Peggy’s Cove Lighthouse (with a sunset)

Even though I liked the fog when we first arrived in Peggy’s Cove, I was thrilled to see it dissipate just in time for the sun to set. Erica and I quickly drove back to the village from our motel up the road. Along with just about everyone else. The rocks were packed with people also wanting to take a photo of Peggy’s Point Lighthouse at sunset.

This is only a few of the people there.

This is only a few of the people there.

And I can’t blame them. I mean…

Peggys-Point-Lighthouse-Red-Lamp

Peggys-Cove-Lighthouse-Sunset

It was pretty incredible! And if we were patient, the crowd would clear enough that we could quickly snap a few photos sans people. Except this one couple.

Annoying-Couple-Lighthouse

They really took their time, posing for lots of photos of each other, and basically trying our patience. But we persevered and they finally moved on. Phew.

Peggys-Point-Lighthouse-Reflection

We stopped at the memorial for the Swissair Flight 111 crash that took place off the coast in 1998. It’s a little unsettling how many memorials to crashes we found along the coast, but it was a really peaceful place with a beautiful view.

Peggys-Cove-Sunset-Rocks

Peggys-Cove-Lighthouse-Distant

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First Glimpse of Prince Edward Island

I’ve wanted to visit Prince Edward Island ever since I was about 10 years old and first saw Anne of Green Gables on PBS. The desire grew stronger over the years as I read and re-read and re-read again all of L.M. Montgomery’s delightful books. One night last year, I suddenly realized – hey, I could actually visit PEI? Why not?

PEI-Confederation-Bridge-Flags

Confederation-Bridge

This past July, we crossed over the Confederation Bridge, and I finally stepped foot on those red dirt roads, rolling hills, and ocean views. We got there just as the sun was setting, so we took off to the shore to catch the end of the sunset.

chasing-the-sunset

Prince-Edward-Island-Sunset

PEI-Sunset-Cliffs

Red-Cliffs-Sunset-PEI

Sigh… it was everything I ever hoped. I can’t wait to share more photos.

Summer Solstice on the Salt Flats

I really want to see the sun tunnels. Have you heard of them? They are an art piece made out of four huge concrete tunnels out in the Utah desert near the Nevada state line and on the solstices, they align perfectly with the setting sun. I thought about going for the winter solstice, but the sun sets too early to make it in time after a full day of work. I decided to try it this summer. My mom, Izzy, Claire, and Liam crammed into my little car to head out there with me. But there was a snag — the sun tunnels are really far away. I knew they were far, but it wasn’t until we started driving and driving and driving (and stopping for dinner) and driving some more that I realized how far away they are. Especially when you’ve got three people scrunched in the back seat and one 9-year-old who kept asking if we were there yet. (She later claimed to be doing it ironically, but I could tell she was really sick of driving.)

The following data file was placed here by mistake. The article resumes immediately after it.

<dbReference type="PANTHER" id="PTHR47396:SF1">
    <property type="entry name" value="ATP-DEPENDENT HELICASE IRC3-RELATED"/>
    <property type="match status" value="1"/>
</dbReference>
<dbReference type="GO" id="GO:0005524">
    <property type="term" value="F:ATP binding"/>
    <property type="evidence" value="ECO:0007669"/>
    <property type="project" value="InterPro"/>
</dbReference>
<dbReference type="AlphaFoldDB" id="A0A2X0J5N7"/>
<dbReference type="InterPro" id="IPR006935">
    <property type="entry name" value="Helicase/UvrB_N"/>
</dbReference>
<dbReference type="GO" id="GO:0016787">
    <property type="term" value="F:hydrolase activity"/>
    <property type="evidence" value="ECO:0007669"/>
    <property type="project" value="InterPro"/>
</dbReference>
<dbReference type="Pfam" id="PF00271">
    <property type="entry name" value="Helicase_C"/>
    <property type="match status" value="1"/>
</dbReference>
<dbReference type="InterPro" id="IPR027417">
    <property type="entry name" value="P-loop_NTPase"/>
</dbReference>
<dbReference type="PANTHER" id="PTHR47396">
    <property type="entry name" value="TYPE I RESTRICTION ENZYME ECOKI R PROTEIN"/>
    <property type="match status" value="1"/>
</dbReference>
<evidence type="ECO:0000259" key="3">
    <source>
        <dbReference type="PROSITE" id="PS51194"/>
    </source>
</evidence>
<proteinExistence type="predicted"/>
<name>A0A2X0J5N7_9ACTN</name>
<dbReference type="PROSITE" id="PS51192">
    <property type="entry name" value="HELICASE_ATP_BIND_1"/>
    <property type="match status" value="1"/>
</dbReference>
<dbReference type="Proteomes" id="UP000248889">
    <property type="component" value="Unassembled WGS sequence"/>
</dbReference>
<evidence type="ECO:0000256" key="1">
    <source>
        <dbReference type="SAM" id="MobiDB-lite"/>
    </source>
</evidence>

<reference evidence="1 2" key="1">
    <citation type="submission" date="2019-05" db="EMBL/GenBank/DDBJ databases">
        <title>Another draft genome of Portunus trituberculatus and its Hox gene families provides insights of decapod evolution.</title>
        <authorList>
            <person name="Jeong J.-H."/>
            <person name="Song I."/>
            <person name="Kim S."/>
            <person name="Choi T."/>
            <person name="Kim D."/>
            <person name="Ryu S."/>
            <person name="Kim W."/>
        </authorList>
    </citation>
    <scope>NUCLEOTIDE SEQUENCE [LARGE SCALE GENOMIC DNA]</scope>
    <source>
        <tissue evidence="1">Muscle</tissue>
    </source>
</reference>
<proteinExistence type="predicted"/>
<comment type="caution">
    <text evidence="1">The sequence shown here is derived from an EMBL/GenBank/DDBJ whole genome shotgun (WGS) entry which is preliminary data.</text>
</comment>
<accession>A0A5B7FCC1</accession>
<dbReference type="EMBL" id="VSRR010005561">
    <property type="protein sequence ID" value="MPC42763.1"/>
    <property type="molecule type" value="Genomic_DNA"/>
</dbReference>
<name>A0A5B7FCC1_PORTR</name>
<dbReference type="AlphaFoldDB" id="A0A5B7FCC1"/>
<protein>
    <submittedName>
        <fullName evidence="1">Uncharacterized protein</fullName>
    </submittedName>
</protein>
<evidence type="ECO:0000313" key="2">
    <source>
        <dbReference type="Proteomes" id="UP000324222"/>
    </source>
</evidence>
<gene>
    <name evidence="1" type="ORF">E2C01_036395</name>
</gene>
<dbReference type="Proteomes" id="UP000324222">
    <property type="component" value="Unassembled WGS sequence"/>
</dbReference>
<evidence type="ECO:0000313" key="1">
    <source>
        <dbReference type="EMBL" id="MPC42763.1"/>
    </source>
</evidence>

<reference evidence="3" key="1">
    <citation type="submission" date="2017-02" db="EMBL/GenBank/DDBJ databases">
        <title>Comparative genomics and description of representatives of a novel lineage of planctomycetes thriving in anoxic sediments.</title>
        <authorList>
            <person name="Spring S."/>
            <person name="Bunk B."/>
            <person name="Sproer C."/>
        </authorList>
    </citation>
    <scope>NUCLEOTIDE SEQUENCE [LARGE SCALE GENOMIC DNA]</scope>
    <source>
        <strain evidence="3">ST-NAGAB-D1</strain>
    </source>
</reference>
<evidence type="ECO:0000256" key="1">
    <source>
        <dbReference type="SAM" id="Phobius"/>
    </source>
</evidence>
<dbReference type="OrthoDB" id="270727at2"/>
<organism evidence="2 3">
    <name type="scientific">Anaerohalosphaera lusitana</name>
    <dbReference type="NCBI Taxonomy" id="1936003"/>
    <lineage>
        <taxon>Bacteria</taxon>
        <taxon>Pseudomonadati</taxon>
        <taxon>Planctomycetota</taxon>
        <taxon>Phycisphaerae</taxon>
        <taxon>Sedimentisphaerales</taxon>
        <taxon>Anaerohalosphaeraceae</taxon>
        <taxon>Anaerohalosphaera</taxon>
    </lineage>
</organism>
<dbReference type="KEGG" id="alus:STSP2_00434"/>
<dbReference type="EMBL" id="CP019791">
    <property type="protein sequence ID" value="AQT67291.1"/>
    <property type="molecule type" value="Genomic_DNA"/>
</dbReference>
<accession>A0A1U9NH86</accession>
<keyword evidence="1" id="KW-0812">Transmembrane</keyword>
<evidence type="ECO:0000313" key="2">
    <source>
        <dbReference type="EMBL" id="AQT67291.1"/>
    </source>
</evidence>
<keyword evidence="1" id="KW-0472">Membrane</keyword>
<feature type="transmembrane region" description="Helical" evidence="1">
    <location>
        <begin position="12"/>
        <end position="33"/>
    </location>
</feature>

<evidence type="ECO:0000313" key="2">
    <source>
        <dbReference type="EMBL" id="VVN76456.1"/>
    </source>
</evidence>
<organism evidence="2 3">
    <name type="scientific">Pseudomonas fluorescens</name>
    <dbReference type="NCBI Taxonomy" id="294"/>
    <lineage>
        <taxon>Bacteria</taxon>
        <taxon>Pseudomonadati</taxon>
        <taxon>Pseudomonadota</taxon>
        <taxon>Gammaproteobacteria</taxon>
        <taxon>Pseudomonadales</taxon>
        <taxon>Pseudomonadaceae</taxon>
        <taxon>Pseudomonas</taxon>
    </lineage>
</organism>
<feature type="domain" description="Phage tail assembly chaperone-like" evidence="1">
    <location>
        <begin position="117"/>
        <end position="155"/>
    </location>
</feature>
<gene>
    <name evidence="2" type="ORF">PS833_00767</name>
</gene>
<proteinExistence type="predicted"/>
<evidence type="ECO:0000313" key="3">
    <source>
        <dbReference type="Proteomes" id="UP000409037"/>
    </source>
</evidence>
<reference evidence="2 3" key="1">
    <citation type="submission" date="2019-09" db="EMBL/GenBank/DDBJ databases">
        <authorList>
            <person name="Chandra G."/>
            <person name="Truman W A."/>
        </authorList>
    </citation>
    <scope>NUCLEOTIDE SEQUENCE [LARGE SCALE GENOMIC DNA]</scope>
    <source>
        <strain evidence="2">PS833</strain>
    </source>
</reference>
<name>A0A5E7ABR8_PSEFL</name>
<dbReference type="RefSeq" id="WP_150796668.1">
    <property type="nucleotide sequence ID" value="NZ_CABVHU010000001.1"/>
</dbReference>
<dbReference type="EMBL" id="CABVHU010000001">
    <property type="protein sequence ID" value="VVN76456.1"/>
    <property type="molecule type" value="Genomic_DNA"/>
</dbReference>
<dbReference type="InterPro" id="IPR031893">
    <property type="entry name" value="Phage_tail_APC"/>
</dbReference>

By the time we reached the exit for the Bonneville Salt Flats, there was still 45 miles over unpaved road to go. The sun was already pretty low in the sky, so I didn’t think we’d make it. We decided to amend our adventure to include just the salt flats. But that was totally fine with me because I actually had never been to the salt flats and always wanted to go. So what are the salt flats? You have probably seen them in such movies as …

Pirates of the Caribbean (that third one that was really long and boring). Or how about …

The Tree of Life (which I always meant to see, but never got around to)? They are 30,000 acres of densely-packed salt that you can walk on or even drive on. I always wanted to visit them but they seemed so far out of the way (unless you’re on your way to Wendover). Thus, it was a perfect compromise. I worried that they wouldn’t live up to my imagination (especially with a couple of restless kids in the car), but they were everything I hoped for. Vast expanses of white crystal.

We drove out on to the flats (but I didn’t risk doing any fancy maneuvers) and got out to look around. The sun cast long shadows.

Liam loved it. It really is a surreal experience to walk on salt. It crunches. And yes, it does taste like salt.

Luckily Claire liked it too and decided it was worth the incredibly long drive.

We stayed to enjoy the sunset and the pink sky. Claire practiced her model poses.

And then, since we were so close, we decided to stop by Wendover for some ice cream and to pay our respects to the neon cowboy before heading home.

As for the sun tunnels… there’s always next year.

More Pensacola Pics

I finally downloaded the photos from Amanda’s camera (so many cameras to keep track of! I still have some from the old Pentax that need to be developed), so I thought I’d post a few more from Pensacola Beach. I loved all the raised beach houses painted bright colors.

pastel beach houses

This one looks like it belongs in a 60s mod James Bond movie. Or under the sea… whatever.

james bond style dwelling

One of the problems of trying to take pictures immediately after exiting the air-conditioned car is fogged up lenses.

foggy beach

But I kind of like the effect. More pictures from the sunset.

little birdies

My friend, the Internet, told me that sea turtles nest in Pensacola Beach and that we were visiting during the hatching season. I was so excited! I pictured tons of tiny little turtles making their way to the ocean. Of course, it wasn’t quite like that, but Amanda’s sharp eyes did see one in the water.

sea turtle

On our way back to the car, Amanda was almost pinched by a ghost crab!

ghost crab!

I know it’s hard to see. That’s why it’s a ghost crab. This run-in had a big impact on Peter, who will still tell you the story about the crab and how daddy saved mommy.